The Senate takes up its version of the National Defense Authorization Act (NDAA) for Fiscal Year 2017 (FY17) this week, leading many in the federal contracting community to quickly analyze provisions that could affect federal contractors. From a proposed restructuring at the Department of Defense’s (DOD) Acquisition, Technology, and Logistics (AT&L) branch, to a complete overhaul of the DOD’s Cost Accounting Standards, there is certainly a lot to talk about. One thing is certain; both the House and Senate chambers have continued their commitment to acquisition reform.
The Senate bill and its 381 amendments are up for debate on the floor this week, and will head into conference debate alongside the House version of the bill (which was passed by that body in May) as early as next week. While the details of the bills are yet to be reconciled, the technology industry is pleased to see the two Armed Services Committees’ commitment to acquisition reform continue in the FY17 legislative process. Examples of topics currently incorporated in this year’s authorization include:
- Commercial Item Access– A number of provisions have been included in the bills to promote the acquisition of commercial solutions, from exempting commercial suppliers from burdensome government-specific regulations (e.g., the business systems rule), to expanding the definition of a non-traditional defense contractor. The Senate Armed Services Committee also states in its report that it is very concerned with DOD’s narrow interpretation of the commercial item definition. Should DOD not recognize and correct the restraints they are putting on commercial contractors, the committee has indicated it will consider expanding the definition.
- Incentivizing Share-in-Savings – The Senate Armed Services Committee’s bill reauthorizes a valuable tool that incentizes both the government and contractors to find and share contract savings throughout a project’s lifecycle. In addition, the language also includes additional training for the contracting workforce.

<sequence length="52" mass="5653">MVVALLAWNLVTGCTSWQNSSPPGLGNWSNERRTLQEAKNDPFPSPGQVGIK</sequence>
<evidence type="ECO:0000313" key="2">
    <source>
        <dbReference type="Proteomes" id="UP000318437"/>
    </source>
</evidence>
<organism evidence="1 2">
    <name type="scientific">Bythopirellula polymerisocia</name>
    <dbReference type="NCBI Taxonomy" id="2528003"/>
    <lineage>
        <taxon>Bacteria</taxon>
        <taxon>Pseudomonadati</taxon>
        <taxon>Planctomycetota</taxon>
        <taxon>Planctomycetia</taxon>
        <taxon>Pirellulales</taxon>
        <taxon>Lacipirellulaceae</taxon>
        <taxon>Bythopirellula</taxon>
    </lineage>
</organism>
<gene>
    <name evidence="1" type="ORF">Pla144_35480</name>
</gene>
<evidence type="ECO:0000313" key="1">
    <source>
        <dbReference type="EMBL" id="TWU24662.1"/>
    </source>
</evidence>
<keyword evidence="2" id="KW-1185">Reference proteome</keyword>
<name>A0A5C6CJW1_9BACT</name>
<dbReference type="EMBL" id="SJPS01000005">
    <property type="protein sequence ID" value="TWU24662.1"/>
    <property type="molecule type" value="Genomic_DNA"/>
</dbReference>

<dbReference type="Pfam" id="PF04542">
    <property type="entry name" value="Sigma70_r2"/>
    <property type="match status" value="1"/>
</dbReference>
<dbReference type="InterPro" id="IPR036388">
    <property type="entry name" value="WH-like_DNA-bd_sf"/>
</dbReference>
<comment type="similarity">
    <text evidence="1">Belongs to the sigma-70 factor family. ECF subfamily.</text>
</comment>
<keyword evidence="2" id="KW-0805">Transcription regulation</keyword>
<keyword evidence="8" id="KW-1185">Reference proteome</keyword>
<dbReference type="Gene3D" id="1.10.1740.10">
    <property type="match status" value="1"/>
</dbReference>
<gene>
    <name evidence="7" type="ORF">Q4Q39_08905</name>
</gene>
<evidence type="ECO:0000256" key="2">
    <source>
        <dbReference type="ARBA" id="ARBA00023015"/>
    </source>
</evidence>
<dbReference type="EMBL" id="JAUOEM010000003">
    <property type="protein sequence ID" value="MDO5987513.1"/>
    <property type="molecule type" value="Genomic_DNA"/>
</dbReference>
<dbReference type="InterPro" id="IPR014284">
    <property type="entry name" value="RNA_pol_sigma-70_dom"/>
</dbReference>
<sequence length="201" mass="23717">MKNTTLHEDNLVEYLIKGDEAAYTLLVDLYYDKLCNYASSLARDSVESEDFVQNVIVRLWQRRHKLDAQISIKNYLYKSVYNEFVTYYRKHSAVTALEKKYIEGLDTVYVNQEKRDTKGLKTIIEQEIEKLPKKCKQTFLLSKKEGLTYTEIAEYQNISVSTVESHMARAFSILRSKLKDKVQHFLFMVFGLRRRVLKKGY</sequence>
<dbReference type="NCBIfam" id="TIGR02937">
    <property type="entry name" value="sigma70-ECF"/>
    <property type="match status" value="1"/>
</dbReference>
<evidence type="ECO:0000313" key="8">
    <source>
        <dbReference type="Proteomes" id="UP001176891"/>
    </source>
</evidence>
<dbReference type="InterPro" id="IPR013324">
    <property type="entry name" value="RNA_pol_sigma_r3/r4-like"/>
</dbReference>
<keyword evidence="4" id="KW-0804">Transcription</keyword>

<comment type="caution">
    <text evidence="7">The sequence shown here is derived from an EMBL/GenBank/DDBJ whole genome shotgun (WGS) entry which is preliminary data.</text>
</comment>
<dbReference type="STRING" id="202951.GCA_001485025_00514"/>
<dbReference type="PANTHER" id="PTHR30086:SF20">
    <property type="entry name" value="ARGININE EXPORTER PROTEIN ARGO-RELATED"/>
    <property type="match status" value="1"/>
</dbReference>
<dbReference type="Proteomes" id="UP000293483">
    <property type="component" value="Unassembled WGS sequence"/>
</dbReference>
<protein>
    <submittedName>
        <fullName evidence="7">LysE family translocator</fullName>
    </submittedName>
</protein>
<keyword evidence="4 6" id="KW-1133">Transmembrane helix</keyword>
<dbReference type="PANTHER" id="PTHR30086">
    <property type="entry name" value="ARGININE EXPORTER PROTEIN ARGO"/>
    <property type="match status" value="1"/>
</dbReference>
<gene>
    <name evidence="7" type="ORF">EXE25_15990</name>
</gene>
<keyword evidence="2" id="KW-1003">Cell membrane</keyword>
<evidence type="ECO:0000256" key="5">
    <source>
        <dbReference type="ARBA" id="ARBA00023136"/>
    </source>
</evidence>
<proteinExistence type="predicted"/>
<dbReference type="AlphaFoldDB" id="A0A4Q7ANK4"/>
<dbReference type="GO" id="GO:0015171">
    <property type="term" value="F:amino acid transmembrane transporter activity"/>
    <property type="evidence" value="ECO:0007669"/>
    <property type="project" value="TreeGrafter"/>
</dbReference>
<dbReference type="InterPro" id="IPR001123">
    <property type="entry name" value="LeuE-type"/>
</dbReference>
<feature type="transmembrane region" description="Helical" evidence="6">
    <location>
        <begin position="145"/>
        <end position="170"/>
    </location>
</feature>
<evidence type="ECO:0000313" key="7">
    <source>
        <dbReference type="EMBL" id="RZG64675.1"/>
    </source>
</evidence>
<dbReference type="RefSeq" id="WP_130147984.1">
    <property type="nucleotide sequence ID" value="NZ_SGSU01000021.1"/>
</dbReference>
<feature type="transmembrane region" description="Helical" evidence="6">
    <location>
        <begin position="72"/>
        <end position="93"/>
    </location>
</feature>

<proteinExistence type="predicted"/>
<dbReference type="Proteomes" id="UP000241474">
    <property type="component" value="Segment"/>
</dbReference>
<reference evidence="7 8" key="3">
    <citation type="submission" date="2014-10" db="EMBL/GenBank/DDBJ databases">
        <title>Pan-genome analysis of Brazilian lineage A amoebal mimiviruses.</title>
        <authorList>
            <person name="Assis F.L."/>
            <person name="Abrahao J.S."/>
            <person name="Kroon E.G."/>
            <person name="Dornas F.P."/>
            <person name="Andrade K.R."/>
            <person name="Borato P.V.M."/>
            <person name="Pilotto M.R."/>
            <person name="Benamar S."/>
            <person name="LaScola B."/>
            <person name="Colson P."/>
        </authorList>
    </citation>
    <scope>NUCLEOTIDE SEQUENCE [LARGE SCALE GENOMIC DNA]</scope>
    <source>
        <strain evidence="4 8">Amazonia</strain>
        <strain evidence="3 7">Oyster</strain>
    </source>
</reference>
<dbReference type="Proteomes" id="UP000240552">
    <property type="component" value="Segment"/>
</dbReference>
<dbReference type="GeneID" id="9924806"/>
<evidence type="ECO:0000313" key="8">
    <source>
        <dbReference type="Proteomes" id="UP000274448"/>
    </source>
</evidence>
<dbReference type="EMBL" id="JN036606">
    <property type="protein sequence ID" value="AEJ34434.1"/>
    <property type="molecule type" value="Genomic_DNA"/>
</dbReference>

- Appropriate Use of Lowest Price, Technically Acceptable (LPTA) – Both bills contain language that limit the use of LPTA evaluation methods for complex procurements, including those for IT services. Our industry believes this evaluation tool has been improperly used at DOD (most recently with the ENCORE III contract) and should be limited to evaluations for simple, well-defined, low risk procurements. ITAPS would encourage conferees to expand this prohibition to information technology (IT) as well to encourage smarter, long-term buying decisions.
- Limitations and Exemptions from Executive Orders – Both bills currently contain language limiting or exempting DOD from implementing the burdensome Fair Pay and Safe Workplaces Executive Order. A coalition of government contracting groups, including ITAPS, have urged the administration to withdraw the order because it does not achieve its goal of weeding out bad actors and would actually add costs, burdens, and even unintended harmful impacts to the already complex federal marketplace. The Senate bill also exempts DOD from applying additional Executive Orders to commercial-off-the-shelf items.
- Effectiveness of Set Aside Programs – ITAPS supports more transparency on how agencies reach their small business contracting goals and exposure of inequitable award practices creating overreliance on certain industry categories to reach those goals. Both bills direct DOD to award contracts equitably across industry categories to avoid excessive concentrations in specific industries. Additionally, language in the Senate bill would ensure appropriate credit is given for small business goals by accounting for small business subcontractors in the first and second tier of major defense acquisition programs.
We applaud the House and Senate Armed Services Committees for making acquisition reform a priority in both versions of the NDAA legislation again this year, and understand that the conference could still take many months of debate before a final bill passes both chambers and reaches the President’s desk. While no single provision can reform the entire system, these deliberate and systematic changes will improve how DOD procures IT solutions and services, which will ultimately save valuable taxpayer dollars and deliver mission-critical technology to the warfighter faster. There is still more work to be done, but the current provisions indicate that the tech sector has much to support in the FY17 NDAA proposals.